By Andrew Hay
TAOS, N.M. – Some New Mexico film industry workers are demanding better film training and tougher gun regulations on sets after the shooting death of cinematographer Halyna Hutchins filming the Western “Rust.”
Direct spending by New Mexico’s film and television industry has doubled since 2015 along with the hours crews work on sets, according to state data.
A dozen producers, set managers, crew members and actors interviewed by Reuters said the growth has vastly outstripped the state’s supply of trained crew, putting set safety at risk.
Up to a third of staff in some departments on high-budget productions can be inexperienced or on their first movie, according to a senior crew member and two set managers.
Low budget productions like “Rust” scramble to find trained staff as large companies such as Netflix and Universal, both with New Mexico production hubs, hire crews of up to 300, two producers said.
The New Mexico Film Office, which markets the state to the movie industry, declined comment. New Mexico Governor Michelle Lujan Grisham’s office did not respond to a request for comment. Following the “Rust” shooting on Oct. 21 Lujan Grisham called on the film industry to introduce new safety protocols.
Before actor Alec Baldwin fired the shot that killed Hutchins during a rehearsal, camera operators had quit “Rust” to protest what they said were long hours and other objectionable working conditions, the Santa Fe Sheriff’s Office said.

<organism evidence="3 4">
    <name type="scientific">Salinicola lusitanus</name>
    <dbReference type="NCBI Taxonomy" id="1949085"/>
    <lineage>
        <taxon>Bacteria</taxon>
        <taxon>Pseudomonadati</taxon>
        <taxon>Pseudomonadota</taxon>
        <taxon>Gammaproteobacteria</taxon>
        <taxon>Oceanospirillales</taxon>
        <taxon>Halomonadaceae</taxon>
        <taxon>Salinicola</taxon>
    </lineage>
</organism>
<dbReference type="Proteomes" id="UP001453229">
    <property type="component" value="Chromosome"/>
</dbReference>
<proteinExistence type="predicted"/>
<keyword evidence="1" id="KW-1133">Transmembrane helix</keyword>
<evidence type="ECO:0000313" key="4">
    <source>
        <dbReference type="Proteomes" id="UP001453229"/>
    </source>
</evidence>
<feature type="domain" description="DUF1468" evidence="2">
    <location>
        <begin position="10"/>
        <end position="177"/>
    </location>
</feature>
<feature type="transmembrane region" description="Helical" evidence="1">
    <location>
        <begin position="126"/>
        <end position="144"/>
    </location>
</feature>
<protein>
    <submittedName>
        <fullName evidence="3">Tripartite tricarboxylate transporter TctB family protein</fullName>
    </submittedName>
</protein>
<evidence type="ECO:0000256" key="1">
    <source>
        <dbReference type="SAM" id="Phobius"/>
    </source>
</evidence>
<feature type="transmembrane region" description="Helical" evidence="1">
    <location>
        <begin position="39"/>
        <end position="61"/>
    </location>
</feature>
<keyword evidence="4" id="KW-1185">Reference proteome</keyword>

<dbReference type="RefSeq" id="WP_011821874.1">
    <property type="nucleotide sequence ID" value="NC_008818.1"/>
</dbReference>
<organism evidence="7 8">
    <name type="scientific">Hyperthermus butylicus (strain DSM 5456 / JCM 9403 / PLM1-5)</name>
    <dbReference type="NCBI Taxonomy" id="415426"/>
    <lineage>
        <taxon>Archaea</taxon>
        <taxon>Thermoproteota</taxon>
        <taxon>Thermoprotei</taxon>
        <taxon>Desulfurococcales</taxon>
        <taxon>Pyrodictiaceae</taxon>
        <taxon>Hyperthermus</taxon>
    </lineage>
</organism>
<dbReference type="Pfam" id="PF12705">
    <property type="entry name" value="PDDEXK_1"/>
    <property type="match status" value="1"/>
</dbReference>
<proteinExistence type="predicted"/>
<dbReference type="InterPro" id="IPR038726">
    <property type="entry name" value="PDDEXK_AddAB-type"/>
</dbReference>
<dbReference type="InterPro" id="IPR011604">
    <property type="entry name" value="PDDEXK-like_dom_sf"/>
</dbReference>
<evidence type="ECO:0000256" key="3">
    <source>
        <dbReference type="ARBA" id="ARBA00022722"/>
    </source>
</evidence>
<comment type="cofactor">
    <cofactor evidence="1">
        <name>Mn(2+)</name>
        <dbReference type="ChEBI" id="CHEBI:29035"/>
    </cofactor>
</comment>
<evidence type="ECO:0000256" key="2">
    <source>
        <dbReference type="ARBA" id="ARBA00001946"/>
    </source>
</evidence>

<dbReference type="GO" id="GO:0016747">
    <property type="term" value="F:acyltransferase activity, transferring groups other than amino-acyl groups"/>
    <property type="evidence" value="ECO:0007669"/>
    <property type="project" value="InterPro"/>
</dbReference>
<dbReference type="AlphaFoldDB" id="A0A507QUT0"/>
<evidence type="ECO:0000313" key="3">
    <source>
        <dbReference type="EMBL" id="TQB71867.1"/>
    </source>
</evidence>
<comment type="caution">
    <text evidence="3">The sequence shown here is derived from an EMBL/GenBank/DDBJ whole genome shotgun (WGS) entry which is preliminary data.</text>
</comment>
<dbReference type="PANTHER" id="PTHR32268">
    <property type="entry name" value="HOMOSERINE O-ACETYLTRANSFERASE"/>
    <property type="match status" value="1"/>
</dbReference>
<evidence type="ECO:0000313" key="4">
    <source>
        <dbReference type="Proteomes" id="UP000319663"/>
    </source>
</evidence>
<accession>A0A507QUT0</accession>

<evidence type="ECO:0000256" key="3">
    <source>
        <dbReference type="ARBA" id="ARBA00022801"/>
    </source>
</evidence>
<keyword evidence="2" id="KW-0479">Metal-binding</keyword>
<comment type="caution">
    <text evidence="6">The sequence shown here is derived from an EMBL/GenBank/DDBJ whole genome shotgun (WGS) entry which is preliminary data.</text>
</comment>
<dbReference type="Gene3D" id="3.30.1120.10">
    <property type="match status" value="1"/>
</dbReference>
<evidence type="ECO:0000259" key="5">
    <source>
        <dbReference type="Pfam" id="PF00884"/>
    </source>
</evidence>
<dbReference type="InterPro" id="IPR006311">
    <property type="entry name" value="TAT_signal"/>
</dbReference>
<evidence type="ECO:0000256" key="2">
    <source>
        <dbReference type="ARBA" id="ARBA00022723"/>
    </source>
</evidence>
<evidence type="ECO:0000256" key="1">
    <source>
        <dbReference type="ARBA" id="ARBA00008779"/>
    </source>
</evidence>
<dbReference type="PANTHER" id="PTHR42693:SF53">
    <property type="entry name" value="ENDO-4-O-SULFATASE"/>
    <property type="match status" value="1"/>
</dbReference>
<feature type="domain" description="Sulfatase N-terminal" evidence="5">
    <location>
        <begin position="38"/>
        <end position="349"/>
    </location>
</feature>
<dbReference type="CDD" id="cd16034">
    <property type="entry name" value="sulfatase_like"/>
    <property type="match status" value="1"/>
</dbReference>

Jason Bowles, a lawyer for armorer Hannah Gutierrez-Reed who oversaw weapons for “Rust” cited the protest when he suggested on NBC‘s “Today” show someone deliberately put a live round into the gun Baldwin had been told was safe to use, perhaps to underscore the crew’s concerns.
Baldwin, who was a producer on the film, shared a social media message from a crew member who disputed reports of chaos and a lax attitude toward safety on the set.
“Rust” producers are conducting their own inquiry and said they were not aware of any official complaints concerning weapon or prop safety on set.
New Mexico demands no special training or permits for armorers to manage real firearms, according to New Mexico armorer Keith Walters.
Rebecca Roose, a deputy cabinet secretary with the New Mexico Environment Department, said her agency which oversees worker health and safety did not have oversight over armorers in terms of their qualifications.
Ten years ago around half a dozen productions were being filmed across New Mexico at any given time. In September it was 50, according to state data, all competing for local crew members.
“I need 60 and the good ones are all working,” said Brent Morris, who is hiring for a low-budget movie, and among producers pushing for better coordination of film training across state colleges, unions and government.
Lawyers for Gutierrez-Reed said she was hired to fill two positions. Producers turned down her requests for training, they said.
“There’s a problem in New Mexico with filling the roster with trained people,” said Alton Walpole, who has more than 30 years experience in the business. “The big issue is not to put profit over safety.”
Film location manager Rebecca Puck Stair has called for state lawmakers to establish a weapons license for armorers. She said state tax rebates for production companies could then be tied to compliance with hiring a licensed armorer, and other best safety practices.